Chris Luno: Haha, that first mix was such a lucky accident. At the end of 2019 I bought a GoPro camera to film some underwater videos on a planned trip to Bali. To test the camera, I first clamped it onto our vacuum cleaner robot, which resulted in a funny time-lapse video, where the robot rushes through my apartment in the most random way. Next, I attached the GoPro over my turntables in the freshly vacuumed living room.

Then, I played a laid-back house set and uploaded the recording to YouTube, not knowing that this video would be viewed by millions of people a few months later. In fact, not much happened immediately after the upload. It took half a year for the algorithm to show the video to a lot of people from all over the world. Shortly afterwards, I received fan mail for the first time and was asked for an autograph card haha. That was really wild. Since then, the touring got more and more and at the same time, I continued to produce and release music on labels such as Anjunadeep, This Never Happened and Purified Records.

So yes, I’m super thankful that the YouTube gods helped me put my tunes in front of people’s screens. And I think that GoPro was one of the best investments I’ve ever made. Transitioning from the realm of YouTube and the studio to the live energy of touring can be a significant shift. How did you adjust to the demands of touring life?

Chris Luno: Before working on my own project, I already got a taste of how touring as an artist looks like. Right after graduating my studies, I interned for German Deep House act Tube & Berger, where one of my roles was to handle their tour management. So already before my touring started, I knew what I was getting myself into.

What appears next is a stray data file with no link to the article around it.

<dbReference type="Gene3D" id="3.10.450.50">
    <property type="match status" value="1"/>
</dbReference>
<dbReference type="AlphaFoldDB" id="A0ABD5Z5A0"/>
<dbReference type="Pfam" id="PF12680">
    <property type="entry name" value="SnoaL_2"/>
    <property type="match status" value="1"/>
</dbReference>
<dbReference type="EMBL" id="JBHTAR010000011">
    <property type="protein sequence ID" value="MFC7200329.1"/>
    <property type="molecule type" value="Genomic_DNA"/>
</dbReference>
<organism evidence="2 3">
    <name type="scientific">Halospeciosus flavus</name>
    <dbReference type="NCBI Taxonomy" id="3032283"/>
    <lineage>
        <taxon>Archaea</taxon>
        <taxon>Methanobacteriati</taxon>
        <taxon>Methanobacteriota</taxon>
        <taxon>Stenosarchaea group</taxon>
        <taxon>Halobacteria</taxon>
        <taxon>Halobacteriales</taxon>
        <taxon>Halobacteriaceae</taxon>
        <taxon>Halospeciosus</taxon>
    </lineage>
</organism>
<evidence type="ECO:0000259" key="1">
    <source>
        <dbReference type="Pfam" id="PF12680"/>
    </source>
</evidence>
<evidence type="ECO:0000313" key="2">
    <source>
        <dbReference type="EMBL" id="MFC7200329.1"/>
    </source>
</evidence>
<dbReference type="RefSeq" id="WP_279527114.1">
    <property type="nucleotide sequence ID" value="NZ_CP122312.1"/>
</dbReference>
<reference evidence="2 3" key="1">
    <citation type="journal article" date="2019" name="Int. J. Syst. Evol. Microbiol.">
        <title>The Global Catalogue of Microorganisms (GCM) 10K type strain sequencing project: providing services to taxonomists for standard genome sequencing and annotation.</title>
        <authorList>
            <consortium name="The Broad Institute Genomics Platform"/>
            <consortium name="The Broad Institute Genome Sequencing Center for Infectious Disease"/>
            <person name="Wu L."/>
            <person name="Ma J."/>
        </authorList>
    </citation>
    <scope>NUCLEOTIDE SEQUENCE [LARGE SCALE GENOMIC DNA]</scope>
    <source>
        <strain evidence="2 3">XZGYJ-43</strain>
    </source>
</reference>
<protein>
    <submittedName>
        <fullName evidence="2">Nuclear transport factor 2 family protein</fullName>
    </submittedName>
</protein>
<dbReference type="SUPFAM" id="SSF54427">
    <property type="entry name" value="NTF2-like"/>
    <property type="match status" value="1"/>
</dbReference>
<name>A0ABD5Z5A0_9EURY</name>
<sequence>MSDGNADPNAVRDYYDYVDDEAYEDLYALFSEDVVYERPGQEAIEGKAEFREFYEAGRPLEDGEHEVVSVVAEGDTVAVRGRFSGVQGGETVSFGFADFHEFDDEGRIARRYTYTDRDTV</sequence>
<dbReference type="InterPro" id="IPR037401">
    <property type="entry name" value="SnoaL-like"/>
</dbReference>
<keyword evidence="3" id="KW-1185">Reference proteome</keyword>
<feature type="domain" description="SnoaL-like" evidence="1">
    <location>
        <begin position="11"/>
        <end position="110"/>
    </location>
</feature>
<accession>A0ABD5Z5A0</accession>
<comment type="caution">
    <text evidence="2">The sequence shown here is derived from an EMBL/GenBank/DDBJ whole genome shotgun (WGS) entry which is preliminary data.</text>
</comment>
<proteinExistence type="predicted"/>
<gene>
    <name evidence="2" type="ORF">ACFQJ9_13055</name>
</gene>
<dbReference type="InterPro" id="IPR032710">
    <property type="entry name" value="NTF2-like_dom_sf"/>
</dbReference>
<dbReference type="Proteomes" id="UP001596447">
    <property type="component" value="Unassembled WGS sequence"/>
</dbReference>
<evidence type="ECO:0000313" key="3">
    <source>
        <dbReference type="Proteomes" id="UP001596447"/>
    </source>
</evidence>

When the touring got more I decided to only drink water during my shows, which really helps me stay productive. What also helps me to deal with jet lags and tour stress is taking some me-time before the show, doing cold showers, disco naps, morning saunas and also the occasional meditation. Also, if you’re traveling a lot, these hacks might help you too:

– When boarding the plane, wait outside until everyone else enters. This way you might find an empty row of seats where you could nap.
– Sign up for airline memberships and collect miles, it’s free and worth it.
– Bring your own bottle to the plane and get it refilled. It’s more sustainable and you can stay better hydrated than with tiny plastic cups.
– Download music production tutorials and watch them while traveling.
– Bring slippers on tour. This way every hotel room feels more homely. What have been some of your most memorable moments on the road?